Bear Spray: If you’re going to an established campground like we did, the chances of running into a violent bear are near zero. But peace of mind with two daughters is worth the $40 I spent on some bear spray. It comes with a holster and I wore it on the hikes we went on. I also had both my daughters wear bear bells for additional protection. These have the added benefit of always knowing that the kids are not falling too far behind or going too far ahead on a trail.

Water tank: In preparation for this camping trip I did bring a water container. While it wasn’t a necessity as the campgrounds all had clean running water, it did come in handy for having instant access to water at our sites. Also, on a long road trip, having 5 gallons of water does give you some peace of mind and is worth the $15 I spent on it.

Cooking Set: For last year’s camping trip I bought a camping cookware mess kit and I used it again this year. With it’s plastic handles, the set didn’t work very well when used on an open fire or even on top of the camp fire grills, but with the portable gas stove, it was perfect. If I had to upgrade the set, I’d go for something without plastic. I know cast iron is recommended and at some point I’ll take that plunge, but nonstick sure makes for easier cleaning and maintenance.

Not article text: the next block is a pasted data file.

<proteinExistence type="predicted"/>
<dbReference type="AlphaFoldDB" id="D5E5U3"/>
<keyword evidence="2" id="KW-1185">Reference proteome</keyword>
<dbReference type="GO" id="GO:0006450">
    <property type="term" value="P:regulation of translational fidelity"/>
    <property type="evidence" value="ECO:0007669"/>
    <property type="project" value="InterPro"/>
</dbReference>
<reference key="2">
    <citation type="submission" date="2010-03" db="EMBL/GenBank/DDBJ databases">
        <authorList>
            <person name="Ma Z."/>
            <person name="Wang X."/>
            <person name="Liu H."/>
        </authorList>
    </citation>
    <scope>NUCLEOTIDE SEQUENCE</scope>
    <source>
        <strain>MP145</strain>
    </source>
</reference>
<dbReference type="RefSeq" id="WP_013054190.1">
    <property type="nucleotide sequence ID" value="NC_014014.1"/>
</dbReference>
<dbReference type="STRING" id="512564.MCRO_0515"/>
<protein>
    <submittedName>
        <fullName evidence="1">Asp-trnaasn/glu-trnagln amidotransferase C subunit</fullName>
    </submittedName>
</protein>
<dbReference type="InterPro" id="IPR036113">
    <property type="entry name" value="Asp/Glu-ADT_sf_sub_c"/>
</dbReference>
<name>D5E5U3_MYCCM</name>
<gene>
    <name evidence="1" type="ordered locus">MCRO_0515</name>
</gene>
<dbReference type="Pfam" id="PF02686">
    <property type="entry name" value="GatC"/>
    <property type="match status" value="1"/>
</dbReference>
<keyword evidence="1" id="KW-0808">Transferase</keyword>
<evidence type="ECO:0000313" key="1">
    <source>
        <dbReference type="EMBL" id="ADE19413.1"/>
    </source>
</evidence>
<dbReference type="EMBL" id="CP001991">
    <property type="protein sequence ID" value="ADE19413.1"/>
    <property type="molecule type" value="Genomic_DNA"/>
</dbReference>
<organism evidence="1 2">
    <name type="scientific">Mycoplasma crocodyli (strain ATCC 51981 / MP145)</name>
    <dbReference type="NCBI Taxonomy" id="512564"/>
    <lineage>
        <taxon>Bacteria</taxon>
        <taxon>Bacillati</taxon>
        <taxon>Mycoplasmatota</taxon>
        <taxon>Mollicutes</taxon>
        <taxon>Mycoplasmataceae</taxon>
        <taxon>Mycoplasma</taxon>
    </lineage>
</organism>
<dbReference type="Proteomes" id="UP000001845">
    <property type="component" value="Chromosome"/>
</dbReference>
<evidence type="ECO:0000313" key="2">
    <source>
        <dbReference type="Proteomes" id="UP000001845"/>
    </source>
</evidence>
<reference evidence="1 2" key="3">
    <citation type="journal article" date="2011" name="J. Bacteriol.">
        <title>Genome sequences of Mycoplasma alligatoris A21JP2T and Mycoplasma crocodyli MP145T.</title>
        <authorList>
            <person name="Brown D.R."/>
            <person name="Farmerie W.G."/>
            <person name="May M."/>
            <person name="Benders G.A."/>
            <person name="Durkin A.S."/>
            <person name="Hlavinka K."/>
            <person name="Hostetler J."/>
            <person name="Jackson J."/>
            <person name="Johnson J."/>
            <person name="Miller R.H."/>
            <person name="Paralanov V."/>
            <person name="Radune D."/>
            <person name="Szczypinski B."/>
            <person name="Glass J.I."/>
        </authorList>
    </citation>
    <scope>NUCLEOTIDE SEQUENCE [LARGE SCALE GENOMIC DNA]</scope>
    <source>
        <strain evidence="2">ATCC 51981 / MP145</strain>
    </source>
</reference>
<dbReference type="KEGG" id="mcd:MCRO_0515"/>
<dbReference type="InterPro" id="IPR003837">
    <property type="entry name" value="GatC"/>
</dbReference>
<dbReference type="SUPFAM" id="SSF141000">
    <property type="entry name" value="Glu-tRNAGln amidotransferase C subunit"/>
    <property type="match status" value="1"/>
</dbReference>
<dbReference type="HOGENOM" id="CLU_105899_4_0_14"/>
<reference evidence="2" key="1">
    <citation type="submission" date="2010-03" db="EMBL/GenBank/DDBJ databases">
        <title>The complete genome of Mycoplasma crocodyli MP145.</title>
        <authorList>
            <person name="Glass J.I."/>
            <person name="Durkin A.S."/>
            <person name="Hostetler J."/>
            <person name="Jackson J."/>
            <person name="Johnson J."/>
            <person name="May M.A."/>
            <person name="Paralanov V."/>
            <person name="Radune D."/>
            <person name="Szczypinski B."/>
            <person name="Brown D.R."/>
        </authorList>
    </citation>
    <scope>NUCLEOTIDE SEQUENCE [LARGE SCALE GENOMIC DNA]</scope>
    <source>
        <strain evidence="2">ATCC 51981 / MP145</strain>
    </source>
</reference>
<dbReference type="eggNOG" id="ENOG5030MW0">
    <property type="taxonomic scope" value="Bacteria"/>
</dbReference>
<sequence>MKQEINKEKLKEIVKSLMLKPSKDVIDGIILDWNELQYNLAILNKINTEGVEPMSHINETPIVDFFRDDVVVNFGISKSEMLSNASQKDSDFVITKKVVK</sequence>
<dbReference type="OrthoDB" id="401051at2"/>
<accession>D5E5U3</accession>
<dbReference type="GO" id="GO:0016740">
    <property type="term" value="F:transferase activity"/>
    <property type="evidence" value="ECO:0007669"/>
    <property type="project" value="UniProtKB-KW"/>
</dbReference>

Entertainment: In preparation for the trip, I bought a cheap portable DVD player with good ratings—in fact, it was listed as the best portable DVD player in a few lists. Our nightly ritual included watching a movie in our tent before going to sleep. Picking the DVD, watching the trailers and even seeing that old DVD menu popup was part of the fun. But despite the ratings, the screen wasn’t great and the volume wasn’t loud enough. I had a portable speaker with me that gave us far better sound (using an aux cable to connect the two) but the screen only has one good viewing angle, which made it a challenge. I may look for a better screen for our next trip… but I’m probably sticking with a DVD player over a tablet.

Things I want for my next trip

  • A better cooler. This is at the top of my list. I want a cooler with a drain and that will keep items cooler for longer.
  • A Chef’s Knife: I used my Kershaw speedsafe knife for pretty much everything, but a chef’s knife would have made chopping onions and cutting steak a whole lot easier.
  • Better DVD player: I need a DVD player with a better screen. The low volume I can deal with already, but I need a screen with a wider viewing angle.

And now onto the two sites we visited this year!

Goose Meadows, Lake Tahoe

The camp site is a 15 minute drive from Lake Tahoe, right off Highway 89. And by right off, I mean right off. My biggest gripe with this campground is that you’re so close to the highway that you have to sleep through the sound of cars and trucks driving by. It kind of takes away from the whole camping thing!